The involvement of abscisic acid (ABA) in the process of leaf abscission induced by 1 -aminocyclopropane-1 -carboxylic acid (ACC) transported from roots to shoots i n Cleopatra mandarin (Citrus reshni Hort. ex Tan.) seedlings grown under water stress was studied using norflurazon (NF). Water stress induced both ABA (24-fold) and ACC (16-fold) accumulation in roots and arrested xylem flow. Leaf bulk ABA also increased (&fold), although leaf abscission did not occur. Shortly after rehydration, root ABA and ACC returned to their prestress levels, whereas sharp and transitory increases of ACC (1 7-fold) and ethylene (1 O-fold) in leaves and high percentages of abscission (up to 47%) were observed. NF suppressed the ABA and ACC accumulation induced by water stress in roots and the sharp increases of ACC and ethylene observed after rewatering i n leaves. NF also reduced leaf abscission (7-1070). These results indicate that water stress induces root ABA accumulation and that this is required for the process of leaf abscission to occur. It was also shown that exogenous ABA increases ACC levels in roots but not in leaves. Collectively, the data suggest that ABA, the primary sensitive signal to water stress, modulates the levels of ethylene, which is the hormonal activator of leaf abscission. This assumption implies that root ACC levels are correlated with root
In this work, seedlings of two citrus rootstocks, the salt-tolerant Cleopatra mandarin (Citrus reshni Hort. ex Tan.) and the salt-sensitive Carrizo citrange (Citrus sinensis [L.] Osb. x Poncirus trifoliata [L.] Raf.) were used to study the relationship between chloride and water uptake. The results indicated that net chloride uptake rates in both genotypes were alike and decreased linearly with the time of salinity exposure, although they were more rapidly reduced in the tolerant genotype. In each rootstock, chloride uptake rates paralleled the decreases in transpiration rates. When transpiration was modified, concomitant changes in leaf Cl(-) concentrations were observed. There was a high positive correlation between total chloride content per plant and total water absorbed. In addition, the data indicate that the tolerant genotype "excluded" more chloride, i.e. it absorbed lower amounts of chloride per volume of water. Cleopatra also possessed a less efficient root system for water uptake and a higher shoot-to-root ratio. The results show that, overall, chloride absorption is linked to water use and that further tolerance in Cleopatra is mostly conferred by superior root resistance to Cl(-) uptake. Therefore, it is proposed that chloride absorption and, hence, salt tolerance in citrus depends to a great extent upon water use.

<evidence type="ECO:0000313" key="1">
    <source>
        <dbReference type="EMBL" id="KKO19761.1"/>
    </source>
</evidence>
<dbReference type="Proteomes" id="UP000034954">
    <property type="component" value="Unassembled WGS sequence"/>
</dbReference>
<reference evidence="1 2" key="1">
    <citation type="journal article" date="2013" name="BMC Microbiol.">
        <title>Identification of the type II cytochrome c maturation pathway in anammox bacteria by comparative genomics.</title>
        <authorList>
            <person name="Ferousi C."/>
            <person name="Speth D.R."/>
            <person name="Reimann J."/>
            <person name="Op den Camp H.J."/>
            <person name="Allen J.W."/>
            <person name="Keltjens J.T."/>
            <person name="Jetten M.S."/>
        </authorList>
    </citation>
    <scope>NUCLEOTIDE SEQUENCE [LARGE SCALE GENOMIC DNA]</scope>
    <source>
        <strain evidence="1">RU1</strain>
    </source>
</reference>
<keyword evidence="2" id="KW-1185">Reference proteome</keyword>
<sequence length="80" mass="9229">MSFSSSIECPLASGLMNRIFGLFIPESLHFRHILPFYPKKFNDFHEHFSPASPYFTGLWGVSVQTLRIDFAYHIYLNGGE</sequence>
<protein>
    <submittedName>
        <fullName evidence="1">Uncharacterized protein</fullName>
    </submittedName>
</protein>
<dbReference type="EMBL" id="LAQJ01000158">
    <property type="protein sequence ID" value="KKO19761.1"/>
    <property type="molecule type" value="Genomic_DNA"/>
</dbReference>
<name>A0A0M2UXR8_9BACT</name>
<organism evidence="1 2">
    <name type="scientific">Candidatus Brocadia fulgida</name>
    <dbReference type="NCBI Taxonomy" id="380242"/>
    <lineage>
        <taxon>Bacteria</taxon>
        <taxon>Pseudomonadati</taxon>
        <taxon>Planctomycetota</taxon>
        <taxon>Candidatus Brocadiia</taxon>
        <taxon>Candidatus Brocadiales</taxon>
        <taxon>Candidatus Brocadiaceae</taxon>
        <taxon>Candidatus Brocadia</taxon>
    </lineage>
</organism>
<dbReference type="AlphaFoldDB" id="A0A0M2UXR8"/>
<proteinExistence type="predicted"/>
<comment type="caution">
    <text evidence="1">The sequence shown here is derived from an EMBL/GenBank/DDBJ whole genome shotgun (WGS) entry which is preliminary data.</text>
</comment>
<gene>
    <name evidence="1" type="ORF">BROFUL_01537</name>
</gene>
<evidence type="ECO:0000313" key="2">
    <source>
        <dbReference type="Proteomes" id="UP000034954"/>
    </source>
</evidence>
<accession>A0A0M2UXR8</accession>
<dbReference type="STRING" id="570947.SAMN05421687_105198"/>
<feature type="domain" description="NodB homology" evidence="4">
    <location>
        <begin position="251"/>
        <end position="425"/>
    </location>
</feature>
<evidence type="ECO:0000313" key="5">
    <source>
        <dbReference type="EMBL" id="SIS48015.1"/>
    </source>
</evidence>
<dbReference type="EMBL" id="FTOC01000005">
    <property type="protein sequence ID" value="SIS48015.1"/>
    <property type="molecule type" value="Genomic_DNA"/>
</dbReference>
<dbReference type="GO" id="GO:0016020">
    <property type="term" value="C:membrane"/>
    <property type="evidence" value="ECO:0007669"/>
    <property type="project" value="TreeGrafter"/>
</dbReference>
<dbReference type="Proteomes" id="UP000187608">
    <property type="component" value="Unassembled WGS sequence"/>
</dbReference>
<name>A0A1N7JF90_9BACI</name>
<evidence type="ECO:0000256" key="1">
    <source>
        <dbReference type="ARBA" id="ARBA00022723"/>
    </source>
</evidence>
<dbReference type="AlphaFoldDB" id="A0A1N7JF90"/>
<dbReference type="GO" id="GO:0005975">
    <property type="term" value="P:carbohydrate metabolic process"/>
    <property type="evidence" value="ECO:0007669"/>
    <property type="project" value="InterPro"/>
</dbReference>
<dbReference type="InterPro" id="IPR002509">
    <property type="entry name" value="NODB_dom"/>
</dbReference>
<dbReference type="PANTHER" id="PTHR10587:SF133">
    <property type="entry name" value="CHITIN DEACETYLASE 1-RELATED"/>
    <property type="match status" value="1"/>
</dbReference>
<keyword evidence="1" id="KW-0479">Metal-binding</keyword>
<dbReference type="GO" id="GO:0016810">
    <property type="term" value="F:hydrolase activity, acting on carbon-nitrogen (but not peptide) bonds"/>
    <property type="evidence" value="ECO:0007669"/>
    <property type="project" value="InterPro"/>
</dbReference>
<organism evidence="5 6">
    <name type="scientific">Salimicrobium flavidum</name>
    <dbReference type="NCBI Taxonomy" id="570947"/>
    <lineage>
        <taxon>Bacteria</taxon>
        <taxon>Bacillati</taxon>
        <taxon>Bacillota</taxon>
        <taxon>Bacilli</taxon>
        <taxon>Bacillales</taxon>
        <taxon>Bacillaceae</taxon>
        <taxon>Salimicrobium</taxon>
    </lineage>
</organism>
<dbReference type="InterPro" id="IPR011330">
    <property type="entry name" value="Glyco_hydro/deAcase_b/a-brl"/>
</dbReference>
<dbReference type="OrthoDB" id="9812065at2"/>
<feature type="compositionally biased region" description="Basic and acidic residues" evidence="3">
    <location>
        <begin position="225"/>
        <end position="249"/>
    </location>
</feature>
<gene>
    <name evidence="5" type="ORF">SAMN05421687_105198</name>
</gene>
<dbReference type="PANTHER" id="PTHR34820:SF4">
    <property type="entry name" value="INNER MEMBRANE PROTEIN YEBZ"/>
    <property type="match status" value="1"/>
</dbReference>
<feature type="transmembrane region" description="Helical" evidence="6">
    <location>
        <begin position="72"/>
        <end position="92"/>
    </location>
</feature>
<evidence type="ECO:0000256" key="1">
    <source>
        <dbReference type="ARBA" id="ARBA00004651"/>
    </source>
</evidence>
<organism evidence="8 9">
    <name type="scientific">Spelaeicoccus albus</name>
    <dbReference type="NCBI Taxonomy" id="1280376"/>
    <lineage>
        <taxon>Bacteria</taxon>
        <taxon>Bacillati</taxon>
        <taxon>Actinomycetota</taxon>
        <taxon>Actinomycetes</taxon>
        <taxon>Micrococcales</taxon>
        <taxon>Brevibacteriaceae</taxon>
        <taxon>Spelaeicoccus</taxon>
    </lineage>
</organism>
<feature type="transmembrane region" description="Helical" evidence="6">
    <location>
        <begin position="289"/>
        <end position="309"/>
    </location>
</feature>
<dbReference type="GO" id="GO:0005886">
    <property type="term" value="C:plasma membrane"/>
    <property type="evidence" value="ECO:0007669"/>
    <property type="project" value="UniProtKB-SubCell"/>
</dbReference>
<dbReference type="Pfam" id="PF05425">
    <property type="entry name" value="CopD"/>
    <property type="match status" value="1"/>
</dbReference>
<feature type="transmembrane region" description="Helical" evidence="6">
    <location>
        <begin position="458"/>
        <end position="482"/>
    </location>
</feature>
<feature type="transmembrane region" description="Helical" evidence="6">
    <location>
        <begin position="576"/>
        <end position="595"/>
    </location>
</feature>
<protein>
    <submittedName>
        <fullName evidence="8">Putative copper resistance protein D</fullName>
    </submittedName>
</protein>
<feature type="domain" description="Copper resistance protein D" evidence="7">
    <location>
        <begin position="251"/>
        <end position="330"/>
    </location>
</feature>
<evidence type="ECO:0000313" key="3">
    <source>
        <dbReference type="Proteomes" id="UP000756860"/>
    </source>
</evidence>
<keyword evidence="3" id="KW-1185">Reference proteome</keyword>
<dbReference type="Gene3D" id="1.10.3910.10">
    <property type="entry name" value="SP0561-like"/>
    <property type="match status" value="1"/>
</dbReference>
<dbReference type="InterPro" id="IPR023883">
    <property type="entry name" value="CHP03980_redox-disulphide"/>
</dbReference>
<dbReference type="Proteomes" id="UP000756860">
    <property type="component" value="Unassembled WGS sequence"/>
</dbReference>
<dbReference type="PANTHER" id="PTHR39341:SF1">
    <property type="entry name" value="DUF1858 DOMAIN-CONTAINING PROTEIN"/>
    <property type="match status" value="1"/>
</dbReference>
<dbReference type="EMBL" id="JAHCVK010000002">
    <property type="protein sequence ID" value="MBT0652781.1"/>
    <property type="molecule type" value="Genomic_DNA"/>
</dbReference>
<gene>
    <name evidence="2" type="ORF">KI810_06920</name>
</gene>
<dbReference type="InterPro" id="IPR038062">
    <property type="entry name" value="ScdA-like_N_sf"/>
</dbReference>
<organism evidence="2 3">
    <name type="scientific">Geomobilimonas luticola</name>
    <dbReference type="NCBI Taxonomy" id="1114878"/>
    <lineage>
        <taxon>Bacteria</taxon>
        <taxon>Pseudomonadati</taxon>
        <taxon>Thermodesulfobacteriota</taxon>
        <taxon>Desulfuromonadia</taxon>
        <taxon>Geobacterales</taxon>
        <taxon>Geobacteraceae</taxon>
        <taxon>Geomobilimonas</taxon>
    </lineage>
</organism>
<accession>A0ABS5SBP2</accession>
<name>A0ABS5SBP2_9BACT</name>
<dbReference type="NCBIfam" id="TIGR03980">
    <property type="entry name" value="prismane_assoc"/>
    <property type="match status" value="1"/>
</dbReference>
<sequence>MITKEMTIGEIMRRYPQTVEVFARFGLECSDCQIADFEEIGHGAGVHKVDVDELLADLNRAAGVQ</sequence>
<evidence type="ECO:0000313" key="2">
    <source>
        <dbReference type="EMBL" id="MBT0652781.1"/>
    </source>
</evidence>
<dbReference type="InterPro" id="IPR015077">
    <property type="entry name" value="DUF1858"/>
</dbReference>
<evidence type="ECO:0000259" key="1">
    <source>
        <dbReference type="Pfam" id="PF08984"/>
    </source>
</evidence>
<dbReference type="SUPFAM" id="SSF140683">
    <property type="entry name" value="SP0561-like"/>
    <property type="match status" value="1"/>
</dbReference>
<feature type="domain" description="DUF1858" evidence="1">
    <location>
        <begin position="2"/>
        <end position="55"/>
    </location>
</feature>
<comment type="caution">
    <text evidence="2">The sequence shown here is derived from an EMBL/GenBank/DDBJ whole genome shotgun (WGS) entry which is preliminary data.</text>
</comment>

The hormonal signals controlling fruitlet abscission induced by sugar shortage in citrus were identified in Satsuma mandarin, Citrus unshiu (Mak.) Marc, cv. Clausellina and cv. Okitsu. Sugar supply, hormonal responses and fruitlet abscission were manipulated through full, partial or selective leaf removals at anthesis and thereafter. In developing fruitlets, defoliations reduced soluble sugars (up to 98%), but did not induce nitrogen and water deficiencies. Defoliation-induced abscission was preceded by rises (up to 20-fold) in the levels of abscisic acid (ABA) and 1-aminocyclopropane-1-carboxylic acid (ACC) in fruitlets. Applications to defoliated plants showed that ABA increased ACC levels (2-fold) and accelerated fruitlet abscission, whereas norflurazon and 2-aminoethoxyvinyl glycine reduced ACC (up to 65%) and fruitlet abscission (up to 40%). Only the full defoliation treatment reduced endogenous gibberellin A1 (4-fold), whereas exogenous gibberellins had no effect on abscission. The data indicate that fruitlet abscission induced by carbon shortage in citrus is regulated by ABA and ACC originating in the fruits, while gibberellins are apparently implicated in the maintenance of growth. In this system, ABA may act as a sensor of the intensity of the nutrient shortage that modulates the levels of ACC and ethylene, the activator of abscission. This proposal identifies ABA and ACC as components of the self-regulatory mechanism that adjusts fruit load to carbon supply, and offers a physiological basis for the photoassimilate competition-induced abscission occurring under natural conditions.
During ripening, citrus fruit-peel undergoes 'colour break', a process characterized by the conversion of chloroplast to chromoplast. The process involves the progressive loss of chlorophylls and the gain of carotenoids, changing peel colour from green to orange. In the present work, the in vivo and in vitro effects of supplemented nutrients (sucrose and nitrogen) and phytohormones (gibberellins [GA] and ethylene) on colour change in fruit epicarp of Satsuma mandarin (Citrus unshiu (Mak.) Marc., cv. Okitsu), were studied. The rate of colour break was correlated positively with sucrose content and negatively with nitrogen content. The removal of leaves blocked natural sucrose build-up and nitrogen reduction in the peel. Defoliation also inhibited chlorophyll disappearance and carotenoid accumulation, thereby preventing colour break. In vivo sucrose supplementation promoted sucrose accumulation and advanced colour break. In both in vivo and in vitro experiments, colour change promoted by sucrose was unaffected by ethylene but delayed by GA3. In non-supplemented plants, ethylene accelerated colour break while GA3 had no detectable effects. Ethylene inhibitors effectively counteracted the sucrose effects on colour change. Collectively, these results suggest that the chloroplast to chromoplast conversion in citrus fruit epicarps is stimulated by sucrose accumulation. The sugar regulation appears to operate via ethylene, whereas GA may act as a repressor of the sucrose-ethylene stimulation.